In the time since my virtual defense in April, I’ve been returning to research and literature on pedagogy, writing studies, and the combination of the two—a field of study that I’m returning to after a long hiatus. It’s been a pleasure to return to this work as I rethink my goals and values as a teacher, writer, and researcher.
While I’ve been focusing mainly on peer-reviewed WPA-oriented research, I was reminded today that writing advice doesn’t always need to come from Rhetoric and Composition journals.
For example, Dr. Tressie McMillan Cottom, the author of Lower Ed: The Troubling Rise of For-Profit Colleges in the New Economy, wrote a recent blog post that is resonating with me as I rethink the freshmen writing-intensive seminar that I will be re-teaching in the spring 2021 semester.
What I find particularly striking is how Dr. Cottom discusses her writing strategies when faced with the difficult task of elucidating her thesis, scope, and aims of a major book project that was substantially different from her dissertation research.
After explaining the difficulty of building the “highway,” her individual book chapters:
Then at the top of the document I typed two questions:
What do I know?
How do I know it?
And then I started answering the questions.
Sentence after sentence I chose one thing that I knew and then I explained how I knew it. You can probably still see this in the structure of the overall book. It is: set up, description, explanation, integration with previous explanations. Over and over again.
— Cottom, How I Write
What Dr. Cottom describes here are two processes that are indispensable to writers who feel stuck in a feedback loop, and her description here of her process combines two important aspects of writing development:
1. Metacognitive reflection: What do I know and how do I know it?
2. Free writing: Answering the questions freely and without notes.
This integrated writing method is what I like to call “Reclaiming the Blank Page.”
Reclaiming the Blank Page
Having just finished writing a dissertation—my first major writing project that required both “on-ramp” and “highway” scaffolding, as Cottom describes—I am intimately familiar with the terror of the blank page. Part of finishing such a large document that necessitated a coherent story was reclaiming the blank page and rethinking my own approach to it.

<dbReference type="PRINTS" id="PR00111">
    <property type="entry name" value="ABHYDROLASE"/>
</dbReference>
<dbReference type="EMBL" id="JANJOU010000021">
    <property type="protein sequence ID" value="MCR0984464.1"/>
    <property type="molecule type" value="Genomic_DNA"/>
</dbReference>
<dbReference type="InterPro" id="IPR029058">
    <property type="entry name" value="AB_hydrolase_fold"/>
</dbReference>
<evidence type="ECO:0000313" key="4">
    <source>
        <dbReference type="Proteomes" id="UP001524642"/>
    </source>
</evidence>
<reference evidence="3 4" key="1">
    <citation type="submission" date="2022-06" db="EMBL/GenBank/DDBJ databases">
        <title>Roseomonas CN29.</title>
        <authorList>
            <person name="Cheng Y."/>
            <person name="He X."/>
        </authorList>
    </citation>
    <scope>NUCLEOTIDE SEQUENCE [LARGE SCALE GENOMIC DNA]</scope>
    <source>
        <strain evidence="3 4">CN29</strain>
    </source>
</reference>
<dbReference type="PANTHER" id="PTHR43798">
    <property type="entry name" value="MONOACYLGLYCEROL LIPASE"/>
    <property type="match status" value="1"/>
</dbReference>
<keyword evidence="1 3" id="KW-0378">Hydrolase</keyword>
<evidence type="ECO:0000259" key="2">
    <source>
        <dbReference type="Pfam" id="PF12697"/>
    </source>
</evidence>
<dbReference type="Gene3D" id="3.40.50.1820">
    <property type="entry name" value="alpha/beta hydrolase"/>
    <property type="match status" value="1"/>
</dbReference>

This metacognitive reflection as I write my own work has shifted the way I teach writing practices to my students.
For one, I encourage my students and tutees to only approach the page if they know what they want to say. In the context of teaching a writing-intensive seminar, that preparation comes in the form of scaffolded, low-stakes assignments that gradually build into a coherent writing project. By the time students are writing the drafts for their research, they have completed a series of in-class and independent activities that help them organize their ideas and conceptualize what their argument might be. Something similar takes place in the tutoring arena: I have students make a list of their goals for the piece of writing they’re tasked to create.
In each instructional instance, the meta-cognitive reflection comes into play: what do I know and how do I know it. Oftentimes, students skip over this stage too quickly. I remind them that all prose consists of major takeaways (the argument/thesis >> the what do I know) and the substantiation of that argument (the evidence >> how do I know it).
This iterative activity allows students to take ownership of their ideas, while also bursting past the need to write fully formed, well argued prose. As I tell my students, “That’s a later problem.”
Elucidating for students the multiple iterations that writing projects take—planning, organizing, list-making, strategizing, etc.—alleviates the pressure of writing production. Once students have vocalized what they know and how they know it, they’re able to do the second step: freewriting.
I view freewriting as more than just words written sequentially on an analog page. While the traditional understanding of this activity is stream-of-consciousness journal-style writing, I’ve recently expanded it to include mapping. (In my own writing, I’ve found that because mapping feels less like “official” writing/drafting, I feel freer to make mistakes and make cross connections that would be difficult to visualize in the connections between two seemingly unrelated ideas.)
These techniques are useful to keep in mind as teachers and tutors, for it places emphasis on the writer not the instruction of writing. In doing so, instructors and tutors are able to center their students and/or tutees and transform their own positionality from the hierarchical system of authoritative voice to a position as informed facilitator and peer.